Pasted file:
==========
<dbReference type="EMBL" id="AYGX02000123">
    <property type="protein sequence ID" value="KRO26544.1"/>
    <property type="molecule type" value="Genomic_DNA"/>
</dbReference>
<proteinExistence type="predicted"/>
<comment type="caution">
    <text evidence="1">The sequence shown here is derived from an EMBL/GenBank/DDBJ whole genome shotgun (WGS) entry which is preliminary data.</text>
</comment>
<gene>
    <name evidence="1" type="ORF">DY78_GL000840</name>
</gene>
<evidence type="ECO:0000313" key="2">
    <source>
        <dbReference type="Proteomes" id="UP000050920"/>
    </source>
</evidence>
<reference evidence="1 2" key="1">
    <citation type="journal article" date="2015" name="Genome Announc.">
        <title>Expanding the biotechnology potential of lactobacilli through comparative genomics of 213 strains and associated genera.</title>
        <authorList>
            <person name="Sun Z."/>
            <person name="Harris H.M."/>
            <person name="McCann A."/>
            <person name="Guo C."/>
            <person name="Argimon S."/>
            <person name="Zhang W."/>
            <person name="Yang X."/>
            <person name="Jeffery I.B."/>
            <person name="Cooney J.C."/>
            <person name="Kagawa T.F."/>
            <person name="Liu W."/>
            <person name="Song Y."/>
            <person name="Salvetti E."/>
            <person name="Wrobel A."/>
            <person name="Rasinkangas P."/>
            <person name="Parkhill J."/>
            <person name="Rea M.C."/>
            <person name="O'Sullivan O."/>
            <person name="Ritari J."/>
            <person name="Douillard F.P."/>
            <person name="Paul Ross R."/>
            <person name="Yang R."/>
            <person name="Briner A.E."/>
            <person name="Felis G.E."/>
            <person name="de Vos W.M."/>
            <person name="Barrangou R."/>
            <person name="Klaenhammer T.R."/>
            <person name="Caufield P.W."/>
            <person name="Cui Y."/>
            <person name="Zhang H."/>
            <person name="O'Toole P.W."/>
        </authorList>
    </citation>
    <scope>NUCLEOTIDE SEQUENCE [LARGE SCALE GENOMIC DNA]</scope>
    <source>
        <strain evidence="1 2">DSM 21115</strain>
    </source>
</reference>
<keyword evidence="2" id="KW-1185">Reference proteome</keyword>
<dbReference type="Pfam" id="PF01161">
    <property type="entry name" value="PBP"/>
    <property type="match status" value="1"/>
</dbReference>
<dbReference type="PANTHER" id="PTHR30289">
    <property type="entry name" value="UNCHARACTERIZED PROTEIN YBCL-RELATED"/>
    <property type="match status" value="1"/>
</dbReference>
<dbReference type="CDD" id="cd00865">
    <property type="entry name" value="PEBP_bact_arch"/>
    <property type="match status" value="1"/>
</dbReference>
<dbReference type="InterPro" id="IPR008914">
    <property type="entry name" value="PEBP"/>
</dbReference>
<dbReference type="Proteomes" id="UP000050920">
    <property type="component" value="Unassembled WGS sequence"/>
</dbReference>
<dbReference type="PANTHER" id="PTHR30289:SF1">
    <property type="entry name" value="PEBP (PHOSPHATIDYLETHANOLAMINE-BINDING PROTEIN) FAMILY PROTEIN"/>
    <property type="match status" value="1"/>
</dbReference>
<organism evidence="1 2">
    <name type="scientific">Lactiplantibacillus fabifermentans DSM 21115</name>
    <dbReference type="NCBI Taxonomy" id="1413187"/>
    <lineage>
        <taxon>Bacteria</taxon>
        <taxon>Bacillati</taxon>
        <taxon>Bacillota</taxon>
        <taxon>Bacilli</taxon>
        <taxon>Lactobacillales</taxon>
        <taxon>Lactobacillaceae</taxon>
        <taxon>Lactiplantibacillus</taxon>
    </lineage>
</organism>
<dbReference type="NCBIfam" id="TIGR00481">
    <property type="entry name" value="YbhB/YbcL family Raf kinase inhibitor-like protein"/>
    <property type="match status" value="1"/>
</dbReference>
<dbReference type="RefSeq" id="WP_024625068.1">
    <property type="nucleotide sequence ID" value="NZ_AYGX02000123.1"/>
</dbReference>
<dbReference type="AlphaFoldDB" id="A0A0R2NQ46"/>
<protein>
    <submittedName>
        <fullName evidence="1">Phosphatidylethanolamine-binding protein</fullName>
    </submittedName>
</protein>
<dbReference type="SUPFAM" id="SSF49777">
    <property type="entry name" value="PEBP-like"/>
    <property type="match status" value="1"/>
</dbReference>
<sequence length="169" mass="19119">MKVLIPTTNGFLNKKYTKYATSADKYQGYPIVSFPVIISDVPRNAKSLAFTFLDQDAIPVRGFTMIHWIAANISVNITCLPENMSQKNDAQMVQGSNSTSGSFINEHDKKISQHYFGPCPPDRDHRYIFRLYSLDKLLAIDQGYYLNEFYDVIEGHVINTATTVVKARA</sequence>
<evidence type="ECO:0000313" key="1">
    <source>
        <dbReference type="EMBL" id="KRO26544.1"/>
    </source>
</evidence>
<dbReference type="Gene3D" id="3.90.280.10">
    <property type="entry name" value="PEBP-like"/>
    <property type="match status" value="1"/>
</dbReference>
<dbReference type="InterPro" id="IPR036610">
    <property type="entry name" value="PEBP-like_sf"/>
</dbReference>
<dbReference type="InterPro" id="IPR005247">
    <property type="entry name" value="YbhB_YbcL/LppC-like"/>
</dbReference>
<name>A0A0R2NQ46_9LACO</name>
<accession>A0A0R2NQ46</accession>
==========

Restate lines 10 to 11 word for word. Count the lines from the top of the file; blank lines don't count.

    <name evidence="1" type="ORF">DY78_GL000840</name>
</gene>